If you’ve played this game long enough, or have even been paired up with some avid golfers, you have definitely heard the phrase, “Drive for show, Putt for dough.’ Well, whether if you have heard it or not, it’s really not that true. Yes, of course, putting does get the ball in the hole, however, if you are not in the fairway, setting up your approach shot properly, odds are you’ll be putting for par or bogey more times than you’d like.
In fact, while watching a PGA Tour event recently, they were reading statistics that players in the rough averaged almost half a stroke higher on a given hole, than players who were hitting the fairways. That’s equivalent to almost 9 shots a round!
I’m almost sure you’ve heard the phrase, “250 in the fairway is better than 300 in the rough.” This phrase definitely holds more truth than the previous one.
The importance of tee shots being in good position to set up an approach is extremely important, and here’s a great example:
This week, during the Shell Houston Open, I watched Player A, on a 368 yard hole, pull his hybrid out, knock it down the fairway, while his playing partner, Player B, who was known as a long hitter, pulled out driver and hit it about 40 yards from the green… in the right rough (and the rough wasn’t too penal). Player A knocked his approach on the green 20 feet below a back-right hole location, while Player B had a delicate shot to a flag with a big slope carrying golf balls away from the hole about 10 feet behind it. Player B actually hit a great shot, but because he was in the rough (lie was not bad at all), he was unable to spin the ball enough to get it to stop on the green, and subsequently the ball found the slope and rolled about 30 yards over the green.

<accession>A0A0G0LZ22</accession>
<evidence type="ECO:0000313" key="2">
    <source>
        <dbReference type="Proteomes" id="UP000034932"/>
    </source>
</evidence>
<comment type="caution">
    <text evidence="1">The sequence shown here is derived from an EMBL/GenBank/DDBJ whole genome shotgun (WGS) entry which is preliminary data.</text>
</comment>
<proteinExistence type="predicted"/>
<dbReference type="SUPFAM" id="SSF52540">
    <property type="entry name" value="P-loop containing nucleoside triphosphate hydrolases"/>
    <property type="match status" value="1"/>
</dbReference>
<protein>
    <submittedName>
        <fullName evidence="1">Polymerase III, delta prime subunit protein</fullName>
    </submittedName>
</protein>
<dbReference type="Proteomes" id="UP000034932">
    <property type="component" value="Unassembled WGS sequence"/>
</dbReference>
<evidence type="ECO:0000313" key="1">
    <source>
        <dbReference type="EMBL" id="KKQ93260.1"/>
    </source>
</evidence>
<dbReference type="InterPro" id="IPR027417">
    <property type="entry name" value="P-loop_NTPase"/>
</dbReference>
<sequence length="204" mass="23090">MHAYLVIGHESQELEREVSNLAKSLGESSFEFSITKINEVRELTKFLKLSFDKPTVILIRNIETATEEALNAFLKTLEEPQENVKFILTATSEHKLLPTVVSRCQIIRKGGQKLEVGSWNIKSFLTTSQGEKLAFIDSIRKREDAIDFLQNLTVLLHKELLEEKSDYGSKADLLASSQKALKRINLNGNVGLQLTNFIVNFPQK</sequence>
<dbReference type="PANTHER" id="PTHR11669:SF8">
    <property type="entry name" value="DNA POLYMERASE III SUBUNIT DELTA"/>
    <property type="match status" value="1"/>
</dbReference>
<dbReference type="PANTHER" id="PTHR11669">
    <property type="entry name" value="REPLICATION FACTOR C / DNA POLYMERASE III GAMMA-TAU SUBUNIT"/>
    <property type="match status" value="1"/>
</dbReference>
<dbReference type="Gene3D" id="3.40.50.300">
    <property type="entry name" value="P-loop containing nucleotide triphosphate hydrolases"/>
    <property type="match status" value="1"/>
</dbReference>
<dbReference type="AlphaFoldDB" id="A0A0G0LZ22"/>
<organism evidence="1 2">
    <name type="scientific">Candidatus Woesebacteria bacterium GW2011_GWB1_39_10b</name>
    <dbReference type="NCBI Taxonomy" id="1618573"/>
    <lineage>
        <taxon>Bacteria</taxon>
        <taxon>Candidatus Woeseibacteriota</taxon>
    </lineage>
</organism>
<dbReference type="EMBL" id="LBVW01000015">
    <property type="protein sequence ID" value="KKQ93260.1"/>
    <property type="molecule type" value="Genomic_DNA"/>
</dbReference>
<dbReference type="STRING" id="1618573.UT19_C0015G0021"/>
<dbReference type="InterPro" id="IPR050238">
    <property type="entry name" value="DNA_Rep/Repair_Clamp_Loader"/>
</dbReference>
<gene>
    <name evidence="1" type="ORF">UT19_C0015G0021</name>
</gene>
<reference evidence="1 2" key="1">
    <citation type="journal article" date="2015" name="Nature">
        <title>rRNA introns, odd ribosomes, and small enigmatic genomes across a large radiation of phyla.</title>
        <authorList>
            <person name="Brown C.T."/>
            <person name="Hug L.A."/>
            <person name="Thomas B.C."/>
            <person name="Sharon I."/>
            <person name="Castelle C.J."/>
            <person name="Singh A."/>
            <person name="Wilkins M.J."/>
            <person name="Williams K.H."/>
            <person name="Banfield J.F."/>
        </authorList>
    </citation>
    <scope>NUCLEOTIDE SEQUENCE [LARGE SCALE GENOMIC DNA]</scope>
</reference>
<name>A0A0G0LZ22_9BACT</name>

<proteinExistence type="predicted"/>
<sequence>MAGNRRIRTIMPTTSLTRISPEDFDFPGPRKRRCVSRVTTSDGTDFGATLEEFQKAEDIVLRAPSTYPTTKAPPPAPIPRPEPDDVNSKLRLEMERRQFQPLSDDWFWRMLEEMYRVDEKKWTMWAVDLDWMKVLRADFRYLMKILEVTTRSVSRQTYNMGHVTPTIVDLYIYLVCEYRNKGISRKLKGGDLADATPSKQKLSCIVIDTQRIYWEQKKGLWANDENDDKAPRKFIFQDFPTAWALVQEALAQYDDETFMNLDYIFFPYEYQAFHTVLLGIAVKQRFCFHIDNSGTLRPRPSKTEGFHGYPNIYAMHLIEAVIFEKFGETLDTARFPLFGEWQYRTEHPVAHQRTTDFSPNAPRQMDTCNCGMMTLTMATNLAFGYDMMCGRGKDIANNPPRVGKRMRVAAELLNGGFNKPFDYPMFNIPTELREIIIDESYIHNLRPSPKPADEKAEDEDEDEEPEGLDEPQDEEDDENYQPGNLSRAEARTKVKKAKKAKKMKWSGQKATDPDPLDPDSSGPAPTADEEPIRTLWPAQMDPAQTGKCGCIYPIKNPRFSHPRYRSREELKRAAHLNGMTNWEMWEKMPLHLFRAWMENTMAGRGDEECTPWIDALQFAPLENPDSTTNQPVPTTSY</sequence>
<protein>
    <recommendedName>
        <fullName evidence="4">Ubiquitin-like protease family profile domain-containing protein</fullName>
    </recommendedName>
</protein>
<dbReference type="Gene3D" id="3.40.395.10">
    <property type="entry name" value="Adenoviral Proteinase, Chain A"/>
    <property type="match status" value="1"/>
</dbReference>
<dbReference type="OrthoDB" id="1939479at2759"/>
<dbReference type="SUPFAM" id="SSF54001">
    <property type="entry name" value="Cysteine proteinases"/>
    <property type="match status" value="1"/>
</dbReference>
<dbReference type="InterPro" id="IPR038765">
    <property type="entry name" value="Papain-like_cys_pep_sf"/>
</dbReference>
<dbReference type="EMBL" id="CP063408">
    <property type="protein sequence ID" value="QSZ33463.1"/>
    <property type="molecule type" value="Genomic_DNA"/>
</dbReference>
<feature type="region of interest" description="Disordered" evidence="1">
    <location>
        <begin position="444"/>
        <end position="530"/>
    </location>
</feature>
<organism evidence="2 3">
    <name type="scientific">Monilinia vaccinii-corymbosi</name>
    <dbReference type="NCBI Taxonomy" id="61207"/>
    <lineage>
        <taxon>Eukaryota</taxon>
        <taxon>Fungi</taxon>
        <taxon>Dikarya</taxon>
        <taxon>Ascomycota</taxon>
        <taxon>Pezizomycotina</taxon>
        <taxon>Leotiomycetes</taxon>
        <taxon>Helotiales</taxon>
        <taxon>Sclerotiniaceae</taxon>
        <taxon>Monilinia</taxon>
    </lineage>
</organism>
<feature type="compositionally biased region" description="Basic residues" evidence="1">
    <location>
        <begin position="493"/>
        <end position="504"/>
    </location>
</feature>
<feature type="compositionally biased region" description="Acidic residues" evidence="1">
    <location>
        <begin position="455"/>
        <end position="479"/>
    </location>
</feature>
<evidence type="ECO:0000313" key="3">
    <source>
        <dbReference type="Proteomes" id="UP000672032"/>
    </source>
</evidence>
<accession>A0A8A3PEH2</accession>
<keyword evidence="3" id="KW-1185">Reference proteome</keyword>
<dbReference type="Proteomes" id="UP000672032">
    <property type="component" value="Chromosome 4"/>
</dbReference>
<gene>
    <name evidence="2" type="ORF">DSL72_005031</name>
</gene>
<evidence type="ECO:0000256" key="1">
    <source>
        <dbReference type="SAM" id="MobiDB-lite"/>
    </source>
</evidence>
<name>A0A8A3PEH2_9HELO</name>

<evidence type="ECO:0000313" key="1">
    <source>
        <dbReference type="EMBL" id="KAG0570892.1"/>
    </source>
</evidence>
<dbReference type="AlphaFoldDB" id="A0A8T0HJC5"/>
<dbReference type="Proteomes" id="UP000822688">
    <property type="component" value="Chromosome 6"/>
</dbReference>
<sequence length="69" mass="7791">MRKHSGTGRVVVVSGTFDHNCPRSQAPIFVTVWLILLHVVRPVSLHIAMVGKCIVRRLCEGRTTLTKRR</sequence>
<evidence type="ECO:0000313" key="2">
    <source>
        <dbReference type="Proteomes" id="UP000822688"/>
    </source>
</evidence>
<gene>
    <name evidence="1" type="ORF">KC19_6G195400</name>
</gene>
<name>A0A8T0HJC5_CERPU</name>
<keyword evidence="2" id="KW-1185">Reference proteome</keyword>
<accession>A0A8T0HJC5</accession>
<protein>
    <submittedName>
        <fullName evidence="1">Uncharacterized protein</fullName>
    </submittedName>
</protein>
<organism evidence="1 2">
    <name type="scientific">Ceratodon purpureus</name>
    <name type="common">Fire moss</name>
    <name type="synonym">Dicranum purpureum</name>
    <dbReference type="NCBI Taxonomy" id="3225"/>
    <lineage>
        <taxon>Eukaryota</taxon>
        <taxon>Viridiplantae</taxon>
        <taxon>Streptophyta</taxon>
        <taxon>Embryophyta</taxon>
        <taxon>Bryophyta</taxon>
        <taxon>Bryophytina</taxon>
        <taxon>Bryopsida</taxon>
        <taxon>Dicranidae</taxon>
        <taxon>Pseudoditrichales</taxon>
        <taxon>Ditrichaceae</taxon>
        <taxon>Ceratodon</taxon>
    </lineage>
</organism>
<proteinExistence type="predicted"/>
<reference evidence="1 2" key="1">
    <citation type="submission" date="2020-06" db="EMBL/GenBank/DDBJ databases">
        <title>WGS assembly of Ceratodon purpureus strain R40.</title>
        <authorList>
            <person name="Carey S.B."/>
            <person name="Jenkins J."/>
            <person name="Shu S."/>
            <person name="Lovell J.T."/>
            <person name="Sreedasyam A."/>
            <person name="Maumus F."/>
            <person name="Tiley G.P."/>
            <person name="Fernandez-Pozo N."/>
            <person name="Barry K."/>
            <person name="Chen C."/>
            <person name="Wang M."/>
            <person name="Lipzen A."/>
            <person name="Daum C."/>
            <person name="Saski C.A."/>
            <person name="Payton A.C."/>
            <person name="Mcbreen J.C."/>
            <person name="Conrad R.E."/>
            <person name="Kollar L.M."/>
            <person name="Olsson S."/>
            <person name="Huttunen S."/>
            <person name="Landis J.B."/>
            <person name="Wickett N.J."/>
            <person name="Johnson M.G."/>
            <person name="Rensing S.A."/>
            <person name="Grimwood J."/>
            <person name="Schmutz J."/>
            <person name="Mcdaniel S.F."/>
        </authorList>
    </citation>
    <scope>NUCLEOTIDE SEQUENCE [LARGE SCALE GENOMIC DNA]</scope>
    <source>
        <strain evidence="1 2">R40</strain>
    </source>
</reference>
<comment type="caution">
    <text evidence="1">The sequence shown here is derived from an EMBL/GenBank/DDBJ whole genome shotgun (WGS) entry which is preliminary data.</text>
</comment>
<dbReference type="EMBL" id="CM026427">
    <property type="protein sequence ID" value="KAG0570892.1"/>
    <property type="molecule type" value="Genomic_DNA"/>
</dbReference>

Here are a few suggestions on driving the ball:
- You don’t have to always pull out the driver. If there is trouble you can reach, such as a fairway bunker or trees through the fairway on a dogleg, take out a shorter club.
- There are a couple of reasons:
- If you’re aware of the trouble, and know there’s a possibility of reaching it, you will subconsciously end up steering the ball off the tee, causing a mishit, or ending up in the trouble after all.
- When you have a club in your hand that you know won’t put you into trouble, you will make a better, more aggressive swing, causing better contact and ultimately putting yourself in better position to play the hole.
- Keep your stats!
- Unsure of how many fairways and greens your hitting? Keep track of that on your scorecard. “But Mike, we use the scorecard for our foursome, there won’t be enough room.” I have an idea, grab your own scorecard for this purpose.
- Mark it like this:
You could even write down an R or L (Right or Left) on your missed fairways to keep track of where your misses are and to give you an idea of what you need to work on while you practice (Tip: you can do this for Greens in Regulation, too).
- Keep a consistent routine and a consistent swing thought process.
- Consistency in your golf game doesn’t come from hitting thousands of golf balls. Consistency comes from hitting golf balls THINKING about the same thing. During your next round, I challenge you to think about one thing that works for you, WITHOUT ABANDONING IT because of a couple bad shots.
- If you’re not sure what to think about, here’s a few that might work and I encourage you to try on the range:
- Keep an even tempo.
- Make a full swing and hold your finish until the ball lands.
- Don’t try to kill the ball; make a smooth, accelerating swing THROUGH the ball, not AT the ball (try to feel like the fastest part of the golf swing is just after impact).
- Feel like you’re only trying to hit the ball half as far as you normally do. This will encourage better contact and you’ll find the ball goes just as far.
- Loose arms and grip (AS LOOSE AS POSSIBLE), stable lower body (feet slightly wider than shoulder width apart), and use your upper body (shoulders and torso) as much as possible to swing the club.
Utilize these tips, and you should be finding the fairway more often, hitting more greens, and lowering those scores.
P.S. A little short game and putting practice never hurt anyone either, don’t neglect that part of the game as a result of this article.
Michael Midgette, PGA
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